After Jamaica was granted independence in 1962, Bustamante served as the first Prime Minister until 1967. In 1965, after suffering a stroke, he withdrew from active participation in public life. The true power was held by his deputy, Donald Sangster.[7]

Marriage and family[edit]

Bustamante married Gladys Longbridge on 7 September 1962 (the year of Independence). She had worked as his personal secretary since 1936, and was effectively a partner in the trade union and political movement.

Legacy and honours[edit]

Bustamante was knighted in 1955 for his public services in Jamaica.[8] He was awarded an honorary LLD degree from the Fairfield University in 1963.[9] In 1964, he was made a member of the Privy Council of the United Kingdom (PC).[10] In 1966, an honorary LLD degree was conferred on him by the University of the West Indies.[11] In the same year, he was also awarded the Special Grand Cordon of the Order of Brilliant Star by the Republic of China.[12] On 9 June 1967, Bustamante was appointed a Knight Grand Cross of the Order of the British Empire (GBE).[13]

In 1969, Bustamante became a Member of the Order of National Hero (ONH) in recognition of his achievements,[12] this along with Norman Manley, the black liberationist Marcus Garvey, and two leaders of the 1865 Morant Bay rebellion, Paul Bogle and George William Gordon.[14][15] His portrait graces the $1 Jamaican dollar coin.

Bustamante died in 1977 and was buried in the National Heroes Park in Kingston.[16]

Bustamante backbone[edit]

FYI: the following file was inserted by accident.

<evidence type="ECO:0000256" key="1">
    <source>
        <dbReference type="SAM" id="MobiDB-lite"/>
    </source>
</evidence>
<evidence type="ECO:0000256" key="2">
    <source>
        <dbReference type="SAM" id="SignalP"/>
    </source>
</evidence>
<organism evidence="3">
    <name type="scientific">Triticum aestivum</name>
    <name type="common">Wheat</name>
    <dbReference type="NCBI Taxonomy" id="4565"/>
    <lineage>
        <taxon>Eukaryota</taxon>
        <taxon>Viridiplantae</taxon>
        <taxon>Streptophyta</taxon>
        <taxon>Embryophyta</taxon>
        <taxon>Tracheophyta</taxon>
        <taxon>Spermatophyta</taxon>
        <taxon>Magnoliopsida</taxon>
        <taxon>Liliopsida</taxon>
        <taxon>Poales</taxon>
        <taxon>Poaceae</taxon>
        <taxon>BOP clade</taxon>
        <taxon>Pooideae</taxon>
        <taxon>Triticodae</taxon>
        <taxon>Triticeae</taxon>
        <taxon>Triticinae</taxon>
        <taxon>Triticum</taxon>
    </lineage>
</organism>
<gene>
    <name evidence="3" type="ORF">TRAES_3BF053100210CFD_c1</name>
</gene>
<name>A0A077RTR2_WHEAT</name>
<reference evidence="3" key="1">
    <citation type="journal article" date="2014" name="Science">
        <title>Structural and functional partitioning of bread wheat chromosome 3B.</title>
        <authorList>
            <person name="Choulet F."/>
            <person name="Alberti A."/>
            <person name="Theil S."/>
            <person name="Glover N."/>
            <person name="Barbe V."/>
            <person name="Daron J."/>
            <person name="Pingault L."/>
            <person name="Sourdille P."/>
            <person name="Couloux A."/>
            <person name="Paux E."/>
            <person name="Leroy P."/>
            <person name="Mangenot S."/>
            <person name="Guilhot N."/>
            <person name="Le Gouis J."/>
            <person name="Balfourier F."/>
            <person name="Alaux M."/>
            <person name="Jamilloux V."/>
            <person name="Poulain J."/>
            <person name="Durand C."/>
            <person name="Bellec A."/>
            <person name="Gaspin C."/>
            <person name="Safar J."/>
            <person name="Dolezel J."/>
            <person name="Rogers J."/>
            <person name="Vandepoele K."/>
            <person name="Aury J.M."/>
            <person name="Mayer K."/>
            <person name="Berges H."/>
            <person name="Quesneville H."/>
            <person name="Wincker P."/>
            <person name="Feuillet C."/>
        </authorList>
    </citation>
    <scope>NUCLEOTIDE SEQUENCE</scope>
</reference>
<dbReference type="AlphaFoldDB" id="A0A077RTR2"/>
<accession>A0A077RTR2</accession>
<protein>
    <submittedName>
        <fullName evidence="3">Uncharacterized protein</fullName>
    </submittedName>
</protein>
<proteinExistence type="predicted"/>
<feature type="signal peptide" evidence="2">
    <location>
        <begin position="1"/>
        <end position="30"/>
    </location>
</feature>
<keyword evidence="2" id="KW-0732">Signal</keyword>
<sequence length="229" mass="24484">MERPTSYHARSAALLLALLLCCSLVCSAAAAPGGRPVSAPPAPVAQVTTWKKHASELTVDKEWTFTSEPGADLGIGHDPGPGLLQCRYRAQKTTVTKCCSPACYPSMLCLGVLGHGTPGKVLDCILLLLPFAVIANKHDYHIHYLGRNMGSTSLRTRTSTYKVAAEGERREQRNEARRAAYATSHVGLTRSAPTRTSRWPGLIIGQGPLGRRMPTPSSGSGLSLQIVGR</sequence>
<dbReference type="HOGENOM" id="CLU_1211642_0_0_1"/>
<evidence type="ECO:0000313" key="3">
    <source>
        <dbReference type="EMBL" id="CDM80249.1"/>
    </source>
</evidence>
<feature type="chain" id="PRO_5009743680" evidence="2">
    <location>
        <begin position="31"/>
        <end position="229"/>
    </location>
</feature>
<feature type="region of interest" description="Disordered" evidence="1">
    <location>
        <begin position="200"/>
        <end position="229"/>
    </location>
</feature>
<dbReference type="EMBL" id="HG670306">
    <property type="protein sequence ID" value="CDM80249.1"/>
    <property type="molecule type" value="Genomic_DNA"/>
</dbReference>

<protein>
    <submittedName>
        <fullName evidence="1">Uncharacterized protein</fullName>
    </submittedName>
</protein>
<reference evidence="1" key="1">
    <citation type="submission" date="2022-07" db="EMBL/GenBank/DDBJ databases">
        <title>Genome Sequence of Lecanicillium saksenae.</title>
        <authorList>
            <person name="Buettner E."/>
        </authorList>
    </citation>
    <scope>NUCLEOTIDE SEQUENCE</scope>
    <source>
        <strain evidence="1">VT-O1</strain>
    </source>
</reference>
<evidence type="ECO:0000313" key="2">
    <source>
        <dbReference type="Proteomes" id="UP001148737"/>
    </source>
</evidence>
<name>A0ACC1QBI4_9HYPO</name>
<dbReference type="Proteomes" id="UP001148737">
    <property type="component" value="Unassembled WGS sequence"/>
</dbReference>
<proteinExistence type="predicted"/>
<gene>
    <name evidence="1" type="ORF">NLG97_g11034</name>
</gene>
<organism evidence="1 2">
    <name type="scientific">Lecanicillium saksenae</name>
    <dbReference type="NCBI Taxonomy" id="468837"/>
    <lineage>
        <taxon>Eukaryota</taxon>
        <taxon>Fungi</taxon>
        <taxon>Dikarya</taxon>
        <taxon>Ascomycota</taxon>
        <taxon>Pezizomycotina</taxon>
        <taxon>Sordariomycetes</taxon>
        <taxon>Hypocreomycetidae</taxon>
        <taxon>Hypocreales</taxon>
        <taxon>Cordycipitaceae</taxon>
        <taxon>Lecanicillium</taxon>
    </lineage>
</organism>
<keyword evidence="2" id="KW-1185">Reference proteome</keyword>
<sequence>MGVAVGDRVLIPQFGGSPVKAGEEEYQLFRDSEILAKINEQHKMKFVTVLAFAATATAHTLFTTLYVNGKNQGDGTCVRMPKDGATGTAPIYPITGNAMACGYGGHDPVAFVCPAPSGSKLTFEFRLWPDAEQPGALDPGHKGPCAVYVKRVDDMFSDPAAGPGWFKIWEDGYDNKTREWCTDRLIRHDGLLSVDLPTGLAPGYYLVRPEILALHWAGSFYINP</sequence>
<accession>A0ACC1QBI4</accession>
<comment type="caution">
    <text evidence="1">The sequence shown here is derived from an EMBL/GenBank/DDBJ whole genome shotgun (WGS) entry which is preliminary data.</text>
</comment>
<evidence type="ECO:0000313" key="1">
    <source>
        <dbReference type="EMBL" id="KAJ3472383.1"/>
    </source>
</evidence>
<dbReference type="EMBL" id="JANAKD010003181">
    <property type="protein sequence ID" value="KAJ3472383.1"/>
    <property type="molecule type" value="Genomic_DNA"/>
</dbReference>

A Jamaican candy, the Bustamante backbone, is named for him.[17] It is a grated coconut and dark brown sugar confection flavored with fresh grated ginger, cooked to a hard consistency, "which is said to represent his firmness of character." Bustamante was considered a "buster", "a champion of the common man and tough article."[18] The candy is also nicknamed Busta or Pinch-Me-Round, is a small tart shell with a coconut and brown sugar filling with flavor similar to Busta.


  1. ^ "Bustamente's Rise to Prominence", Jamaica , 2 February 2006 Archived 26 September 2007 at the Wayback Machine
  2. ^ Gould, Peter (8 April 2005). "Biography". BBC News.
  3. ^ Jamaica Gleaner, 10 October 2017
  4. ^ Moore, Orantes (24 May 2014). "Port Maria's real history". The Gleaner. Retrieved 3 June 2019.
  5. ^ "Reports of the arrest, trial and subsequent acquittal of Mr Alexander Bustamante and Mr..." Discovery. TNA. 11 April 1947. Retrieved 3 June 2019.
  6. ^ Parker, Matthew (2014). Goldeneye. London: Hutchinson. pp. 148–49. ISBN 978-0-09-195410-9.
  7. ^ Harris M. Lentz (ed.), "Jamaica: Heads of Government", Heads of States and Governments Since 1945, Routledge, 2013, p. 450.
  8. ^ "No. 40497". The London Gazette (Supplement). 3 June 1955. p. 3258.
  9. ^ Honorary Degrees – website of the Fairfield University
  10. ^ "No. 43200". The London Gazette (Supplement). 31 December 1963. p. 1.
  11. ^ Honorary Graduates – website of the UWI
  12. ^ a b The Rt. Hon. Sir Alexander Bustamante (1884 - 1977) – website of the National Library of Jamaica
  13. ^ "No. 44341". The London Gazette (Supplement). 9 June 1967. p. 6571.
  14. ^ "Jamaica's National Heroes: Their Legacy 50 Years Later",
  15. ^ "Heritage: Jamaica's National Heroes" Archived 26 March 2015 at the Wayback Machine, Island Buzz Jamaica, 17 October 2011.
  16. ^ "August 8th funeral for Lady B". Jamaica Observer. 30 July 2009. Archived from the original on 2 August 2009. Retrieved 2 August 2009.
  17. ^ Rebecca Tortello "Sweet & dandy - The history of Jamaican sweets" Archived 22 April 2009 at the Wayback Machine, The Gleaner (Jamaica), 7 February 2009
  18. ^ Frederic Gomes Cassidy, Robert Brock Le Page. Dictionary of Jamaican English

External links[edit]

Government offices
Preceded by
Norman Manley
Prime Minister of Jamaica
Succeeded by
Sir Donald Sangster
Preceded by
None (New Position) or British Governors of Jamaica
Chief Minister of Jamaica
Succeeded by
Norman Manley